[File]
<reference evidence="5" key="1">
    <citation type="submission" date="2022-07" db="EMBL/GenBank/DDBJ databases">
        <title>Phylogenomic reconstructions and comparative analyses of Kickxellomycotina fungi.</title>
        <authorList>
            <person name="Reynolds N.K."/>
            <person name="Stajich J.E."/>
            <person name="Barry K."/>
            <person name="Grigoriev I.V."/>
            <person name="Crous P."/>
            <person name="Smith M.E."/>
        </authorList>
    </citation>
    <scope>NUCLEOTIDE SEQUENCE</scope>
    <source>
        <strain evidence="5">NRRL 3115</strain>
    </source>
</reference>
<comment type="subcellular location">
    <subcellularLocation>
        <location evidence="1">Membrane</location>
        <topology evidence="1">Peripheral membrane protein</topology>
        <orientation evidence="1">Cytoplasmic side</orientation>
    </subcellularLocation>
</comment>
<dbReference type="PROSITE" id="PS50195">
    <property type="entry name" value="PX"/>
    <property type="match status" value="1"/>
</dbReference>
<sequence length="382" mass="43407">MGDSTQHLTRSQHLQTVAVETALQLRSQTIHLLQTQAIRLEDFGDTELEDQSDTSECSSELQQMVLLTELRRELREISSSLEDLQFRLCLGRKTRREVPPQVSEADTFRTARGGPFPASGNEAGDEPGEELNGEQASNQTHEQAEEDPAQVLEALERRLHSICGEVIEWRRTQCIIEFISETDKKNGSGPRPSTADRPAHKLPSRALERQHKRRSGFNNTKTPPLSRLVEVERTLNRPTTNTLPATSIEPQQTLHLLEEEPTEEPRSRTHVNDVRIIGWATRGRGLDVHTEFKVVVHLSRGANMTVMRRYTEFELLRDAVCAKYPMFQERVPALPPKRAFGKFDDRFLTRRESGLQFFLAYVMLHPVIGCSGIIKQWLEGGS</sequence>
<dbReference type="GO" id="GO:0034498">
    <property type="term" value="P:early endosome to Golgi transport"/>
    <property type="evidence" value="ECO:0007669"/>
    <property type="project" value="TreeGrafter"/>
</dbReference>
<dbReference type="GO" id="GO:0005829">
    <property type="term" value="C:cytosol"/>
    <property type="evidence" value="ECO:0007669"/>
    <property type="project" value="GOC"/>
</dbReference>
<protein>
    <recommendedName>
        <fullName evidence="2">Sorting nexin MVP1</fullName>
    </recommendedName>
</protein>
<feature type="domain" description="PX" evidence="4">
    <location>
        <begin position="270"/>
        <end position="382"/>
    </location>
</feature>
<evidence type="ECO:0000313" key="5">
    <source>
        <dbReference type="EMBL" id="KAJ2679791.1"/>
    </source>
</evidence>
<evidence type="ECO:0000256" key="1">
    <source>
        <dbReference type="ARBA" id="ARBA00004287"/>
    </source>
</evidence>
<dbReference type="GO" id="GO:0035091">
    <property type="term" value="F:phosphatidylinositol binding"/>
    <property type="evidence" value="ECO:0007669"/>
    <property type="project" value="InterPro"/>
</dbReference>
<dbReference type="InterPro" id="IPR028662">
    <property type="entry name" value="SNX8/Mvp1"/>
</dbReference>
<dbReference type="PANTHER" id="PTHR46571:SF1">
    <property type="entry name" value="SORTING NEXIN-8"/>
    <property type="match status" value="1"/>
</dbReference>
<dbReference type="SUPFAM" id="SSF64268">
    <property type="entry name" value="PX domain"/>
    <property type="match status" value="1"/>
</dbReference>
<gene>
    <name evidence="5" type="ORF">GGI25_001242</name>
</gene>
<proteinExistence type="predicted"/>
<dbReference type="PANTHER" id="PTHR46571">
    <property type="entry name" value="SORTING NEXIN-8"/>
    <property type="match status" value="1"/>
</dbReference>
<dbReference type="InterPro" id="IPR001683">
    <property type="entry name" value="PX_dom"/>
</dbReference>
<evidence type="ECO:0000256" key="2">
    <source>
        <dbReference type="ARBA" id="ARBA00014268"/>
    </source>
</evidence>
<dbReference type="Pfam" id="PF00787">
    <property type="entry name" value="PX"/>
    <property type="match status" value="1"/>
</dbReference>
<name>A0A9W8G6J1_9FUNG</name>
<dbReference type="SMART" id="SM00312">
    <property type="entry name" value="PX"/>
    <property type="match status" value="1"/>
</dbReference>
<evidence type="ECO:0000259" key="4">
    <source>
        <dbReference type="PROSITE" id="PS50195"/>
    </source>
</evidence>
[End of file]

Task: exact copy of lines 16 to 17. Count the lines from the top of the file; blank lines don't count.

    </source>
</reference>